Preheat the oven to 350F.  Butter and flour your baking pan.  Mix together the pumpkin and yogurt, then stir in the brown sugar, then the eggs and vanilla, then the oil.  Stir in the flours, baking powder, salt, and spice.  Fold in the sprinkles.  Transfer the batter to the prepared baking pan and bake for 25-50 minutes until a toothpick inserted into the center comes out clean.  Your baking time will vary depending on the size of pan you use (for example, a round cake pan takes less time than a loaf pan) and the material your pan is made of (for example, silicone cooks faster than glass or metal bakeware).  Allow the cake to cool completely on a wire rack.

 

For the buttercream:  Cream together the pumpkin, butter, vanilla, and spice.  Gradually beat in the sugar until the pumpkin is no longer separated out.

 

Frost the cake once it’s completely cool.

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Dark Chocolate Cranberry Pumpkin Yogurt Pound Cake with Pumpkin Glaze

 

Dark Chocolate Cranberry Pumpkin Yogurt Pound Cake:

¾ c unsweetened pumpkin puree

½ c yogurt

1 c brown sugar

3 large eggs

1 tsp pure vanilla extract

1/3 c canola oil

1 c all-purpose flour, plus more to flour the pan and coat the cranberries and chocolate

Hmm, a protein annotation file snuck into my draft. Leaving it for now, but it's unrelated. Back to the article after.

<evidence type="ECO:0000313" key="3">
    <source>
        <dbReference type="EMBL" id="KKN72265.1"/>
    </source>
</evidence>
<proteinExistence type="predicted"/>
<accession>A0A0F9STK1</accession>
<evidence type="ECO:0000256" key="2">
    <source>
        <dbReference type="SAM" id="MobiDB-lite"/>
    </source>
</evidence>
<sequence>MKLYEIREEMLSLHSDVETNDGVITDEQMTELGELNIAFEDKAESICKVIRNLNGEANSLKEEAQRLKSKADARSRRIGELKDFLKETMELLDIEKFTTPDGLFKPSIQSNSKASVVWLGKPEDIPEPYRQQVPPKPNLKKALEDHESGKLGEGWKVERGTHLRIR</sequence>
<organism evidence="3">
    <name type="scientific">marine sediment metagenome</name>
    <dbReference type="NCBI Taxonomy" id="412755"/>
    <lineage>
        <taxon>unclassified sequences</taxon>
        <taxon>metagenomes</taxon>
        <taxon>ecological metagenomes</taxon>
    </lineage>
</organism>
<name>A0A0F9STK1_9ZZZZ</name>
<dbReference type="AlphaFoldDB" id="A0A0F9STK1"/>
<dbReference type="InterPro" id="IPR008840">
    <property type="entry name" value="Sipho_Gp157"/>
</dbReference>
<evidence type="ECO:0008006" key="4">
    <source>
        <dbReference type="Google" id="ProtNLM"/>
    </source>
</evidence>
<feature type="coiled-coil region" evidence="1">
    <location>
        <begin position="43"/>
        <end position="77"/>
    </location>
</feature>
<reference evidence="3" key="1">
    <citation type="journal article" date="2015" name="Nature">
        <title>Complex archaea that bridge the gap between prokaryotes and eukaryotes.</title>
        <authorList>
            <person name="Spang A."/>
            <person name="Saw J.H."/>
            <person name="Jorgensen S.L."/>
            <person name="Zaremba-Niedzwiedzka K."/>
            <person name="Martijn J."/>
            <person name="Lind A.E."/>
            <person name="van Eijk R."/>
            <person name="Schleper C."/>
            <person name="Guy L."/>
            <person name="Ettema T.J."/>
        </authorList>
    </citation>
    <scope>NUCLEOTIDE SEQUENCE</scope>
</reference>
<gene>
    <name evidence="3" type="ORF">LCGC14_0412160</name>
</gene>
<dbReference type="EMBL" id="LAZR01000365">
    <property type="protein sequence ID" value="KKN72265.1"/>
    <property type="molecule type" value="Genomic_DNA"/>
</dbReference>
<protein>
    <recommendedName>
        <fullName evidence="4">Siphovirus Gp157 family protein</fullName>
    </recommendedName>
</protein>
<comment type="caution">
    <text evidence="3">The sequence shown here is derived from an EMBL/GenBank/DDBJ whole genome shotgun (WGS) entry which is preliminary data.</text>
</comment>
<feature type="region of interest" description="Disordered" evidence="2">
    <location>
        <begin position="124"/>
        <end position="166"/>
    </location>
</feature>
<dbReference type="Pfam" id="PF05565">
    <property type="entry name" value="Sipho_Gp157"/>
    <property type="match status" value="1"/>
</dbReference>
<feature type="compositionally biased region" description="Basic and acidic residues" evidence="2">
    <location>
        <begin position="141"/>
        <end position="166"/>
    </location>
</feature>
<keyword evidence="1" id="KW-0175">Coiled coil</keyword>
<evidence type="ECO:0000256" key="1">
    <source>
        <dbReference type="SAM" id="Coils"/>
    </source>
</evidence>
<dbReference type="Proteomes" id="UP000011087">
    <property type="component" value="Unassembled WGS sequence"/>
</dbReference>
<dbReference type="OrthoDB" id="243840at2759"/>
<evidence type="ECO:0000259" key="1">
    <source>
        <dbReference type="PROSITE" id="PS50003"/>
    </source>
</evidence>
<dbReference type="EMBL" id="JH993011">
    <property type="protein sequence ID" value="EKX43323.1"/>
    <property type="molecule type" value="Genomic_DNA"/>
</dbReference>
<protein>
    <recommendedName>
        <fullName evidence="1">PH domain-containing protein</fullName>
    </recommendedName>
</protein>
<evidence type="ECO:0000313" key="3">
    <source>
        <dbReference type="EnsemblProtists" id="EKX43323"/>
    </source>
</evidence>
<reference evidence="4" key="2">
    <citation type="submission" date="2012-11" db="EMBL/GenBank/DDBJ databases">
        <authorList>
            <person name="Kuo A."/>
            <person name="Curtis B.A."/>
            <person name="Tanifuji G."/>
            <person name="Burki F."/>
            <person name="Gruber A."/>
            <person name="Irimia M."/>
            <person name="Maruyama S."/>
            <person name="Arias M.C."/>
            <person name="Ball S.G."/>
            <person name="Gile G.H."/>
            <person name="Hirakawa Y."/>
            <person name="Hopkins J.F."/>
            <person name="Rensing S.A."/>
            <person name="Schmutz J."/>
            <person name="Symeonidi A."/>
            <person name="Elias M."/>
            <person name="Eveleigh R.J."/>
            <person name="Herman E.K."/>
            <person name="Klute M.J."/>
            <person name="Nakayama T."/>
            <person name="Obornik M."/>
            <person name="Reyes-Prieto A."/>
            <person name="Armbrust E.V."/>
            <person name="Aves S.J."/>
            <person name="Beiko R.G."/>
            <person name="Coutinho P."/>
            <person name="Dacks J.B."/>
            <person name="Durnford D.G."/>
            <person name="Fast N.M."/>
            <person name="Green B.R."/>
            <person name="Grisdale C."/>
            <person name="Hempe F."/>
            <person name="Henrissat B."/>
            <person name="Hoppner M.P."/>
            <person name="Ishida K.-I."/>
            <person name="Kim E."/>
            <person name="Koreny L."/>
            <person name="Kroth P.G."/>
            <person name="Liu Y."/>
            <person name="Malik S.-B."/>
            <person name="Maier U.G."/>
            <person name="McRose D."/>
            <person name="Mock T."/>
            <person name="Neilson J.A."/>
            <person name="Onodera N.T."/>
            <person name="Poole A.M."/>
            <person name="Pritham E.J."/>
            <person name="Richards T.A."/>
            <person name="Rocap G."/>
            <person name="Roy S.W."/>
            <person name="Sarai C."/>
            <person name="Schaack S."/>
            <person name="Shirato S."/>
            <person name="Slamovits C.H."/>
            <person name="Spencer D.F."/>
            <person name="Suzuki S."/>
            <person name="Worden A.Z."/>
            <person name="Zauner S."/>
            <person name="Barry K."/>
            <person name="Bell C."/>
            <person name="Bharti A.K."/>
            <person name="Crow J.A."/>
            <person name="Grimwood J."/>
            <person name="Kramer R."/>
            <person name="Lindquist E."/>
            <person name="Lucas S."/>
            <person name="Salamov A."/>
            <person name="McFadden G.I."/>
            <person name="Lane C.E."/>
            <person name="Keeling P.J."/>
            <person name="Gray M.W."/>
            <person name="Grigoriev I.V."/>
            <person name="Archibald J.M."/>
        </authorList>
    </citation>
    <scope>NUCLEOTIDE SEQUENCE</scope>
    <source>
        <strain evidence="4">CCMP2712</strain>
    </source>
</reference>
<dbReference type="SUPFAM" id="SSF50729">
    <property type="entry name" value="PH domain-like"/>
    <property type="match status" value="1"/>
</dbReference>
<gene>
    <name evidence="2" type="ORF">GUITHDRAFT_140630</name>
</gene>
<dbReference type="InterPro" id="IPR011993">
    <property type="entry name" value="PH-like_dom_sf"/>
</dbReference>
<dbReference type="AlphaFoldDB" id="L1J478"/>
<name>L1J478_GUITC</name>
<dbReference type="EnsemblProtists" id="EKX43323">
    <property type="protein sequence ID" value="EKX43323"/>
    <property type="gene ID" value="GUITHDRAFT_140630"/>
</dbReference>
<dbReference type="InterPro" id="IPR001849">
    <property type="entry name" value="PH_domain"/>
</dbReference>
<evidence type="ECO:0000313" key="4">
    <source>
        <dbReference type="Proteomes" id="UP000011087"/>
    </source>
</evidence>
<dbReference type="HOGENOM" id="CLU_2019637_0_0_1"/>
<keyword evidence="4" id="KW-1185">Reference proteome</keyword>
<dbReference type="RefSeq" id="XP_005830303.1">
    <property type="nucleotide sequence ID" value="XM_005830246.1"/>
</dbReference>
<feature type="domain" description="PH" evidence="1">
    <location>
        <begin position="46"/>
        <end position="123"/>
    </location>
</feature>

½ c whole wheat flour (or you can use all-purpose)

2 tsp baking powder

½ tsp salt

½ tsp pumpkin pie spice mix

1/3 c dried cranberries

1/3 c dark or semi-sweet chocolate chips

Butter, to grease the pan

 

Pumpkin Glaze (From Mommy, What’s For Dinner?) 

2 TB salted butter, melted

2 TB unsweetened pumpkin puree

1 TB milk

1 tsp pure vanilla extract

1/8 tsp pumpkin pie spice mix

1 c powdered sugar

 

A loaf pan, or a round cake pan

 

Preheat the oven to 350F.  Butter and flour your baking pan.  Mix together the pumpkin and yogurt, then stir in the brown sugar, then the eggs and vanilla, then the oil.  Stir in the flours, baking powder, salt, and spice.  In a separate bowl, combine the cranberries, chocolate, and 1 tsp of flour; stir to coat.  Fold the coated cranberries and chocolate into the batter.  Transfer the batter to the prepared baking pan and bake for 25-50 minutes until a toothpick inserted into the center comes out clean.  Your baking time will vary depending on the size of pan you use (for example, a round cake pan takes less time than a loaf pan) and the material your pan is made of (for example, silicone cooks faster than glass or metal bakeware).  Allow to cool on a wire rack.

 

For the glaze:  Whisk together all ingredients for the glaze.  (This makes quite a bit of glaze; you could probably cut the reicpe in half and it would still be enough.)

 

Glaze the cake when it’s still a little warm; I like to place it on a wire rack and pour the glaze over top.  Let the glaze set completely (the glaze will turn white) before cutting.

 

(Click on an image to enlarge)

 

Hello! I’m Faith and I write An Edible Mosaic. This is my recipe collection of international favorites and updated American classics, with an emphasis on seasonal dishes. I focus on real foods that sustain body and mind, bring people together, and make a house a home. Welcome to my mosaic of recipes.